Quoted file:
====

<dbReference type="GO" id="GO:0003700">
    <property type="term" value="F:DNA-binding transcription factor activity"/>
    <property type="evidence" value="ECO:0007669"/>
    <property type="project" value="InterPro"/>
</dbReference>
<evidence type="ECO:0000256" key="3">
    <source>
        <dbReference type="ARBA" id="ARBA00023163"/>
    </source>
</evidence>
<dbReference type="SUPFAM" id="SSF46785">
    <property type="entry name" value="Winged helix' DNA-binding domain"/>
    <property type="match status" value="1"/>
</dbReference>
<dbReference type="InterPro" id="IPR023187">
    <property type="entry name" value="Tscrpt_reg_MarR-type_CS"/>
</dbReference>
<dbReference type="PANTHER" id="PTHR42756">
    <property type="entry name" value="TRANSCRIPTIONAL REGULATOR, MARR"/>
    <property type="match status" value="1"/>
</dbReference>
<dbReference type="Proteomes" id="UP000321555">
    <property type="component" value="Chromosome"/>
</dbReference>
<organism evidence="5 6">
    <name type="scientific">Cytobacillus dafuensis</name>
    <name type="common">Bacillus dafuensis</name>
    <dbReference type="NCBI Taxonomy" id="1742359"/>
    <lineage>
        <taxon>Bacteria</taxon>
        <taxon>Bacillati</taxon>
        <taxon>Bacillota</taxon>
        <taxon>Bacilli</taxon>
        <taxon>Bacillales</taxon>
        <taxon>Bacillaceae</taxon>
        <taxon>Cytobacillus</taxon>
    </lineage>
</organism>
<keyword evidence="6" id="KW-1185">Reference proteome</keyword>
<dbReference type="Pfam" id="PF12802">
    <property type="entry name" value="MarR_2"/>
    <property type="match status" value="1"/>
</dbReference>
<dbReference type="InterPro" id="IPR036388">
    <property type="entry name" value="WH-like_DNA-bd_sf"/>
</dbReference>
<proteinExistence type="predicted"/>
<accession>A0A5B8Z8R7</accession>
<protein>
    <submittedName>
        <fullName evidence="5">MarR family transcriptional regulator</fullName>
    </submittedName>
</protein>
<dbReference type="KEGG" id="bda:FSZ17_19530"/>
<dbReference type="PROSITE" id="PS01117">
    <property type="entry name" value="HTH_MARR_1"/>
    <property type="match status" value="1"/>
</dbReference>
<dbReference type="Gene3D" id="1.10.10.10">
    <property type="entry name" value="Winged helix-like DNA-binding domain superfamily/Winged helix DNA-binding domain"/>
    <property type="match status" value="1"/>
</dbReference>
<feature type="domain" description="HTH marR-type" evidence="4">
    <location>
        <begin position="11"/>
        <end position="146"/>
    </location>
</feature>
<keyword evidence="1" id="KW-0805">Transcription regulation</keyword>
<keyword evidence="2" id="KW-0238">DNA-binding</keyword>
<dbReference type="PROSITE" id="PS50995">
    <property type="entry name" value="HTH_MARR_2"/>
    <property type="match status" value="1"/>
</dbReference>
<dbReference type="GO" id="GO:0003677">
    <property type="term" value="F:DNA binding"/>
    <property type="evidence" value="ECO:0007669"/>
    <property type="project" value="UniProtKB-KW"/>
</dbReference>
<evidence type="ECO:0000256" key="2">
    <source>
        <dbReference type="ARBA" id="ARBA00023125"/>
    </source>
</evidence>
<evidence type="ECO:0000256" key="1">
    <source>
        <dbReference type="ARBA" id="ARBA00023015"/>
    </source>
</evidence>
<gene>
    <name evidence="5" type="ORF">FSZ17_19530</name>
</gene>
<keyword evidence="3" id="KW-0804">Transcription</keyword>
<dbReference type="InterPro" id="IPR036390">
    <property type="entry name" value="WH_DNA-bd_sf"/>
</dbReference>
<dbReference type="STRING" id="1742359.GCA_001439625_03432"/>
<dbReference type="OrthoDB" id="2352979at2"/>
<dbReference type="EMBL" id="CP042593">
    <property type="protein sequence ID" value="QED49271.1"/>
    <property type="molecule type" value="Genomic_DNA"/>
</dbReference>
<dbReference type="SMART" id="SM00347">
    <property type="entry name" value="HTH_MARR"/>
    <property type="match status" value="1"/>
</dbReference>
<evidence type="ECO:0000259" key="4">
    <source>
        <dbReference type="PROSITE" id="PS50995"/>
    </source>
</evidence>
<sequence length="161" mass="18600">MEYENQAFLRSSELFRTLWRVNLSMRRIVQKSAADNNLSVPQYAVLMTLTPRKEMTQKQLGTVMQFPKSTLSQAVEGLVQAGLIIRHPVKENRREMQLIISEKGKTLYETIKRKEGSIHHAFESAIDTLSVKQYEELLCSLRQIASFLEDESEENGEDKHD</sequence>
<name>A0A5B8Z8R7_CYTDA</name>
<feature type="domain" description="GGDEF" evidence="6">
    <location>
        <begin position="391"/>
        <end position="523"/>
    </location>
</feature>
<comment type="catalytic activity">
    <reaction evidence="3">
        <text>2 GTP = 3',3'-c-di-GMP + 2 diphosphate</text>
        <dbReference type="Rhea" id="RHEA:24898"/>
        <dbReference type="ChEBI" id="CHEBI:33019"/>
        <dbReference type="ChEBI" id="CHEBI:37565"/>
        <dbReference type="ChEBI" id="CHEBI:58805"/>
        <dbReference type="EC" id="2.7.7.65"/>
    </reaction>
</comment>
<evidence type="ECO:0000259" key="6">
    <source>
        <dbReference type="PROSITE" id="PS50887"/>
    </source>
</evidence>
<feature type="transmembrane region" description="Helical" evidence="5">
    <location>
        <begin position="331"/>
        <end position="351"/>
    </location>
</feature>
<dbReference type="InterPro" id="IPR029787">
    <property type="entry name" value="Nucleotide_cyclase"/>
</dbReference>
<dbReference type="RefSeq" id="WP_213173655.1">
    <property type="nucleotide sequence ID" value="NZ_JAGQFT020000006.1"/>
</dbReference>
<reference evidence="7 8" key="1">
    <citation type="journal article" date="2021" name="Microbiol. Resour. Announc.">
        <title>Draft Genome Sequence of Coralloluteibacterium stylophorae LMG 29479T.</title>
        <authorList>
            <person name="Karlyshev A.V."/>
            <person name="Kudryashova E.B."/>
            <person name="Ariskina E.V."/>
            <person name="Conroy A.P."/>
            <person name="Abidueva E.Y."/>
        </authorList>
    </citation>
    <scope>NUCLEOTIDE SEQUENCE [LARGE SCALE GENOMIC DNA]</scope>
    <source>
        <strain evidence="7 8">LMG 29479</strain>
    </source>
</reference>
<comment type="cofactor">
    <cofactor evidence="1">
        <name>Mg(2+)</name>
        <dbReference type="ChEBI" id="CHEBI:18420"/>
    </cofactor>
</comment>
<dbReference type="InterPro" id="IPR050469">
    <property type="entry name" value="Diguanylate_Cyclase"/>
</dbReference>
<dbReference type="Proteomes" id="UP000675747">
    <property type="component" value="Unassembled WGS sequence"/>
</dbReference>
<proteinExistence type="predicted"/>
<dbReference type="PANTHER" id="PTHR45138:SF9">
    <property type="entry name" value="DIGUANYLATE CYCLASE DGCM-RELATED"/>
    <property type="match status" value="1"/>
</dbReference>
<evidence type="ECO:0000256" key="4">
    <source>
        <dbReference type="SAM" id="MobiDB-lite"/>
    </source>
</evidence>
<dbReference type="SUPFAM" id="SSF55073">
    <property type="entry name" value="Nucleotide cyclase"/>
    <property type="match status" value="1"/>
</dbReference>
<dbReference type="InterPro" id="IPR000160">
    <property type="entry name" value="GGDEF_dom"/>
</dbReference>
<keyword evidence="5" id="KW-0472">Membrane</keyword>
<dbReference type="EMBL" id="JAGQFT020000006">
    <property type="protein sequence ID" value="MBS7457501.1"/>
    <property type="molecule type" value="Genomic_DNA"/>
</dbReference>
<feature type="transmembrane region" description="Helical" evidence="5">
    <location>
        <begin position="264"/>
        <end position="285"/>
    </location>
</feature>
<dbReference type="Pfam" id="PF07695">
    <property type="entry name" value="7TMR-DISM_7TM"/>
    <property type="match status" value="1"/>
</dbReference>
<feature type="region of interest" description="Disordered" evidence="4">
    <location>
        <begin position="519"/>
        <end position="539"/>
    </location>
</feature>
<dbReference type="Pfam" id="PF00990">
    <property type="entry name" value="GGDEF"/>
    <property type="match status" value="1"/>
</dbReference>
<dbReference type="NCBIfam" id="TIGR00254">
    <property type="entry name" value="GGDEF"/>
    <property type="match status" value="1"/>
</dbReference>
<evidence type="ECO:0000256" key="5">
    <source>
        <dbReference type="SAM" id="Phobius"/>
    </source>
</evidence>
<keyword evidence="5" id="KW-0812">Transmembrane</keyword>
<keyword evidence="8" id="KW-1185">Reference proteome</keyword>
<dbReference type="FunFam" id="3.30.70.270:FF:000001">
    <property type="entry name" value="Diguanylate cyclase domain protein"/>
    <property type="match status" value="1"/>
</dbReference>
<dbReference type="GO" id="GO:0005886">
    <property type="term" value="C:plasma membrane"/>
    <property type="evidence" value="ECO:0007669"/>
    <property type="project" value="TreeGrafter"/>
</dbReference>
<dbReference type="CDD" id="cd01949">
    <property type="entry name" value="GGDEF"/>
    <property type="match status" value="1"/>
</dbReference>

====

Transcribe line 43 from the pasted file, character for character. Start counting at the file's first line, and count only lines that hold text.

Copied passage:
</dbReference>